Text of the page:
Obama has been credited with foreseeing a troublesome war in Iraq primarily due to a speech he gave in 2002 while he was a state senator, where he spoke out against the war. Clinton said, “I started criticizing the war in Iraq before he did. So, I’m well aware that his entire campaign is premised on a speech he gave in 2002 and I give him credit for making that speech. But that was not a decision.”

Once again, Clinton is playing fast and loose with the truth:

The notion that Obama has premised “his entire campaign” on a 2002 speech strikes me as pretty unfair, but it’s that first line that might raise a few eyebrows: “I started criticizing the war in Iraq before he did.”

My hunch is that Clinton wishes she could take that one back, because she almost certainly didn’t mean it. Indeed, it contradicted her own remarks at the event — Obama warned in ‘02 that the war would be a mistake, while Clinton was making a “considered judgment” that gave the White House the green light for war. She wasn’t criticizing the war before Obama, she was helping clear the way for war while Obama was urging the nation to follow a smarter course.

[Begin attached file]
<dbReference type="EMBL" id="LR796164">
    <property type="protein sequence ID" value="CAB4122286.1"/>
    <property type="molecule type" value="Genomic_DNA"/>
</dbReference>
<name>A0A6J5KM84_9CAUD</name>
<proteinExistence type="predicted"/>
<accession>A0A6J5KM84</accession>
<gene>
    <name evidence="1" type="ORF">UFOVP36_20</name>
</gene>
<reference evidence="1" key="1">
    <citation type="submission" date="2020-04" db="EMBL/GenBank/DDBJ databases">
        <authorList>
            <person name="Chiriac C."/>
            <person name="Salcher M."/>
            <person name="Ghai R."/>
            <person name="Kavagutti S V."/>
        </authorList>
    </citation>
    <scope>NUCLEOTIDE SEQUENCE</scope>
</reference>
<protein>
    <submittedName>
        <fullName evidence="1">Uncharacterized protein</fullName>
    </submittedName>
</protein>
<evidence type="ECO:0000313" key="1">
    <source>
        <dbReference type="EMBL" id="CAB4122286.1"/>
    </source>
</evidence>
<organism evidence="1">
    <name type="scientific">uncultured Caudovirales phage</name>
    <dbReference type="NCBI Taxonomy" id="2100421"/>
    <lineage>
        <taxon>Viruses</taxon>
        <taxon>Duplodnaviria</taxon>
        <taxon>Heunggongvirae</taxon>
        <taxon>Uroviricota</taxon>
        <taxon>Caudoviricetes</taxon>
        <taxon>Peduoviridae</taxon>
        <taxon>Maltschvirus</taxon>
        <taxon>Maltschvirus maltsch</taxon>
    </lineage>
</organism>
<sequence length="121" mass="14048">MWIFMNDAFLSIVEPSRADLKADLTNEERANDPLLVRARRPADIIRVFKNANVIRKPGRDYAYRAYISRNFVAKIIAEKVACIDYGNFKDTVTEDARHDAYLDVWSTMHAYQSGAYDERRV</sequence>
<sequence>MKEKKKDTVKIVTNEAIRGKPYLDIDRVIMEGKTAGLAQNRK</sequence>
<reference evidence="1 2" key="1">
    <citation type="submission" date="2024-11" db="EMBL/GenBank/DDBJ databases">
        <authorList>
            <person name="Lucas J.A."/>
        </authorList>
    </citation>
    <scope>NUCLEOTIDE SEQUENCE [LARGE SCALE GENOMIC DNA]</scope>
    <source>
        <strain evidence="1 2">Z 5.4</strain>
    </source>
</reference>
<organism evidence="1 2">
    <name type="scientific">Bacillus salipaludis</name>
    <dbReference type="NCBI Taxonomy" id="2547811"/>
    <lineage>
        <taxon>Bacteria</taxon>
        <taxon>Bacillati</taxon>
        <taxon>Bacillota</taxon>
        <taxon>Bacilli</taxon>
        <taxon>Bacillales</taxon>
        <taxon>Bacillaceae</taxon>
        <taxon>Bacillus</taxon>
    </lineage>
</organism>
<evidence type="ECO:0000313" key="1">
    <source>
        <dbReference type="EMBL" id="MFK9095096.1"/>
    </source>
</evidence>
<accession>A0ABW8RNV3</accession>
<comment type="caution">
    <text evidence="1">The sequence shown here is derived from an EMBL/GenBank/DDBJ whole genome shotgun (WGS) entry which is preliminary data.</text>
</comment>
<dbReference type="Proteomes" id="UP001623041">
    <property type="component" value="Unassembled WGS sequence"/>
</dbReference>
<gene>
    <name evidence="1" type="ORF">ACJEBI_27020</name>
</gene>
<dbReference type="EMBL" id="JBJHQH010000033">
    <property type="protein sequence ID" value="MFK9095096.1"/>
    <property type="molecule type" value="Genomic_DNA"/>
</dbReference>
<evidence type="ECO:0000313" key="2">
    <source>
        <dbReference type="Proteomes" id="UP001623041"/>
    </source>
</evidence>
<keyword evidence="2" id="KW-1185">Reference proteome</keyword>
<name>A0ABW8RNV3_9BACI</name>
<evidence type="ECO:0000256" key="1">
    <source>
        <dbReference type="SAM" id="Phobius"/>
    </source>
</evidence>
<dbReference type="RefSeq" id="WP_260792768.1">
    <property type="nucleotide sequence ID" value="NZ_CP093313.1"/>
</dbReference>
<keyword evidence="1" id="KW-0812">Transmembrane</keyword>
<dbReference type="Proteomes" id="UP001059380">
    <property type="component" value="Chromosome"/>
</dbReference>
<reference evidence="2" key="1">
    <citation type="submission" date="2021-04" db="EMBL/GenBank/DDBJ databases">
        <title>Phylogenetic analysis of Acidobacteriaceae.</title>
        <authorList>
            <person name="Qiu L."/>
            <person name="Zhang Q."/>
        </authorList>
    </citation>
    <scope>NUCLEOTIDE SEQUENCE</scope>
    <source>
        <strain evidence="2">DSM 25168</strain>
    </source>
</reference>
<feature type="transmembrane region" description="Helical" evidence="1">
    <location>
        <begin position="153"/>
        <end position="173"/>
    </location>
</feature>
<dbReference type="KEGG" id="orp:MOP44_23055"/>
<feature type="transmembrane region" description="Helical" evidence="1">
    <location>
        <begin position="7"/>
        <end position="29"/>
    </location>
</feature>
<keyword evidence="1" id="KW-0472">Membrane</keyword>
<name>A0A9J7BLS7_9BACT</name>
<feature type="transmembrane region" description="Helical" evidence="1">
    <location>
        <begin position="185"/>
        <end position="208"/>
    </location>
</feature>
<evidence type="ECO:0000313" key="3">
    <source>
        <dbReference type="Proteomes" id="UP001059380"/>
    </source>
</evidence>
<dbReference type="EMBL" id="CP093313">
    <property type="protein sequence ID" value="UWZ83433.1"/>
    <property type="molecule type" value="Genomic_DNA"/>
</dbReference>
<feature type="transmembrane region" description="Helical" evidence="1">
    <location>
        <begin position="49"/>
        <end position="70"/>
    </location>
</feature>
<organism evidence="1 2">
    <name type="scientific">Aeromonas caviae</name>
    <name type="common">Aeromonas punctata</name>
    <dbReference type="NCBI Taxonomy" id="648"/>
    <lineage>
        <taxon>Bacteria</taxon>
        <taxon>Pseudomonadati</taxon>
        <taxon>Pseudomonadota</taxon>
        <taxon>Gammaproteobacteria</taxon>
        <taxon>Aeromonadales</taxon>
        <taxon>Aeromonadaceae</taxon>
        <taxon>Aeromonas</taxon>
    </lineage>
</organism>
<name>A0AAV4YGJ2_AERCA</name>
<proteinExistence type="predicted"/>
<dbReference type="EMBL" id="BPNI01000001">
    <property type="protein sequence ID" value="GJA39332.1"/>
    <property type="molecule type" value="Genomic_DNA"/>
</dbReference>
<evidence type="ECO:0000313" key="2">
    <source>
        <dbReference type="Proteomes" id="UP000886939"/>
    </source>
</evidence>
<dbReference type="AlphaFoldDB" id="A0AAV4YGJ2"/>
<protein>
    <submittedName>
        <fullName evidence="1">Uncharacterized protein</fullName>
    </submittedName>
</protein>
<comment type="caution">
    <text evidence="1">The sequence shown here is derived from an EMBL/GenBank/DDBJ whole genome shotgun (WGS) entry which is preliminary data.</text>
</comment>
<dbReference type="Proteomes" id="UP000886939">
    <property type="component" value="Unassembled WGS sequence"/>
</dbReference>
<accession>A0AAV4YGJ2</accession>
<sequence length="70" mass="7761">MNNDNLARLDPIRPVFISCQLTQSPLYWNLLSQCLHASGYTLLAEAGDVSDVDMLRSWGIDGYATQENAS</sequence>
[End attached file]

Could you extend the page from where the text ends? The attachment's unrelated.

I’m not inclined to hold Clinton’s ‘02 vote against her. I’m also inclined to shrug my shoulders about Clinton’s reluctance to acknowledge that her vote was a mistake. But it’s discouraging that she was willing, at least yesterday, to start bragging about criticism she didn’t make.

All links herein are via Memeorandum.

2 Responses to “Hillary in Oregon”

  1. matttbastard says:

    Hi, Kathy — the Jesus General post was actually written by the one and only Nezua Limón Xolagrafik-Jonez, aka The Unapologetic Mexican (if TUM isn’t on your blogroll…*looks down and to the left*)

  2. nancy bobal says:

    i thank the state of mich and florida should start law suits against the head of the dem partys in those states for changing the dates for our voting , those are our votes and if we didnt’ want them to count we wouldn’t have waisted our time going to the polls.also why are they asking clinton or abama to approve the re-election. did they ask them if they could change the date for the election.i thank clinton should keep pushing for a re-vote.and i thank the head dems running those states should lose their jobs……what happened to every vote counts??????????